How Admitting Your Weaknesses Upfront Could Help You Win Your Next Negotiation

How to use your weakness to win

How do you prepare for a negotiation when you know you have a disadvantage? Admitting your weaknesses could be the best thing you ever did.

In this article, you’ll find out:

  • What the Sarick Effect is (and why you should care); 
  • How leading with a weakness won a $3.3 MILLION investment; and
  • And why mentioning your weaknesses could win your next negotiation.

Thought leaders have acknowledged the ‘Sarick Effect’ as perhaps one of the most powerful, yet least utilised negotiation tools. Named by Adam Grant in his best-selling book Originals, it is a solid, counter-intuitive, trust-winning strategy. This technique of admitting your weaknesses to your investor, client, or counterparty could be more successful than you might think.

By revealing your weaknesses upfront, you may be priming your client to hear your story in a very different way.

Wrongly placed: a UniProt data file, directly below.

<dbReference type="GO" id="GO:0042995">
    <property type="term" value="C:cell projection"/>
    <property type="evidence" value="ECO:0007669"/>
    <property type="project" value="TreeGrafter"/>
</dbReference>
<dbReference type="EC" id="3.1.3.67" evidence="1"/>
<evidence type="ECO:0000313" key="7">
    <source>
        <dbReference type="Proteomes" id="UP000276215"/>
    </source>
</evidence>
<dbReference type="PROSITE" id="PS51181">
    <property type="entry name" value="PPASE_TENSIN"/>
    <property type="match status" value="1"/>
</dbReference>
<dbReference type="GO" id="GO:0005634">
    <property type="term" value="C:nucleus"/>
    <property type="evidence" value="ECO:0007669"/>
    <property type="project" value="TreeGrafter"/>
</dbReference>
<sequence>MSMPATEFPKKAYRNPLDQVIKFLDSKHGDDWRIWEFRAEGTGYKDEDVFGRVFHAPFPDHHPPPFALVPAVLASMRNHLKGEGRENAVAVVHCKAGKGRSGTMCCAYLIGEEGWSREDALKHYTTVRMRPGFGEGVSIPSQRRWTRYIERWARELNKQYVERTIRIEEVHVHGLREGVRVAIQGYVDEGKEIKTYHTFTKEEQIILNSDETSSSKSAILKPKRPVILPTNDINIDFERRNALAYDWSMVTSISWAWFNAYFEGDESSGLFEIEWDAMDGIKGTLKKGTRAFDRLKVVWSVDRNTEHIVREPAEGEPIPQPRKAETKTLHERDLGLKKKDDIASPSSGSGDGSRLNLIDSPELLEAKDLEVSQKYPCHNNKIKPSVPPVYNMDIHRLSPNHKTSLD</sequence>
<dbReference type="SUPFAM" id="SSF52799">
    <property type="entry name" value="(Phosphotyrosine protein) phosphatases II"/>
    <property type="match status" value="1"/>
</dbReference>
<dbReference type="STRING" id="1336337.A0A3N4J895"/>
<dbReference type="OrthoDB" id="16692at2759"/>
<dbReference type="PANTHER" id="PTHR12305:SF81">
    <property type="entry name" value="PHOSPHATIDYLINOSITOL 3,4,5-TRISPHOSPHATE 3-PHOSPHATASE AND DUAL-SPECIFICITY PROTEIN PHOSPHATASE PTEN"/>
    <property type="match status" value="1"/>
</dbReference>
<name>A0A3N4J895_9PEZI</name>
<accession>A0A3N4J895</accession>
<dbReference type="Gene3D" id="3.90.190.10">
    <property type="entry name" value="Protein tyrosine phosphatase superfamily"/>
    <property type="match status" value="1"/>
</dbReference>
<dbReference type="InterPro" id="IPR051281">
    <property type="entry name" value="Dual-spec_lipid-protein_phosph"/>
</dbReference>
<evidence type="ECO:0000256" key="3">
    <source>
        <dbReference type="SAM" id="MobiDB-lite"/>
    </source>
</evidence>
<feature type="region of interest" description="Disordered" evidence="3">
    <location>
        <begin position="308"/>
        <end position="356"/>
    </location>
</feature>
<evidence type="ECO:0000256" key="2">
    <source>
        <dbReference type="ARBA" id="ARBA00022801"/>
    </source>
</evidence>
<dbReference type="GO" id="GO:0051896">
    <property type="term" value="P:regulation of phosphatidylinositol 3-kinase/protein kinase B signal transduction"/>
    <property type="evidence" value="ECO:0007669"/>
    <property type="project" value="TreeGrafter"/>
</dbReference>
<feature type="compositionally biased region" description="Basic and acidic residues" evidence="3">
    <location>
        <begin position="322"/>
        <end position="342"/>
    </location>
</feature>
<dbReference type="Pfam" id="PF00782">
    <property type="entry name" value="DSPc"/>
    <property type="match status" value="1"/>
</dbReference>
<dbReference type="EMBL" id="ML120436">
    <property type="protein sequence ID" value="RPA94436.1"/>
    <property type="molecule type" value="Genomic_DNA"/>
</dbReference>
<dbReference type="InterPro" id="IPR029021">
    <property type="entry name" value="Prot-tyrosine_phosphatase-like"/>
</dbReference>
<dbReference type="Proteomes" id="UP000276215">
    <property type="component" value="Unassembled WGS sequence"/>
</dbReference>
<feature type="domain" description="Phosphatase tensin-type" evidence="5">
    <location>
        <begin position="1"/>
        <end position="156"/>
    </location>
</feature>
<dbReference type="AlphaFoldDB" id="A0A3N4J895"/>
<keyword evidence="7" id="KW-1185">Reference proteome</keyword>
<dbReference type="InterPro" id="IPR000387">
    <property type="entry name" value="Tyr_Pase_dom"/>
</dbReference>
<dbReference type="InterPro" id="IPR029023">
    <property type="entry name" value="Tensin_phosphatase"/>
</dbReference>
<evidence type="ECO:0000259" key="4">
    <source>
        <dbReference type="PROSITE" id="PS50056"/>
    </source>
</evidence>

But to use it takes a lot of bravery, and it’s perhaps not a tool that will always enable you to win. But when used correctly, it’s an unorthodox, unexpected, and robust instrument that can disarm your audience, who naturally look for the negatives when presented with a new idea or business outlook.

Many of you have stood in front of a client or customer, well aware of the reason why you won’t be winning the sale. And the instinct is to either avoid the adverse facts or embroider the truth. But by revealing your weaknesses upfront, you may be priming your client to hear your story in a very different way.

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A powerful yet under-utilised concept

Most of us conduct negotiations in business or even in our daily lives; they’re usually seen as a win or lose scenario. But in some cases, you might decide, instead, to embrace your weaknesses. 

“I came across this many times in my professional life, but I didn’t know what to call it,” commented Marian Kovac, Business Advisor, and Behavioral Expert. “As soon as I read Adam Grant’s book about the Sarick Effect, all of a sudden the light bulb went off in my head and I thought, that’s it.” 

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Yuri Gagarin might not have been the first man in space had he not admitted to his weaknesses.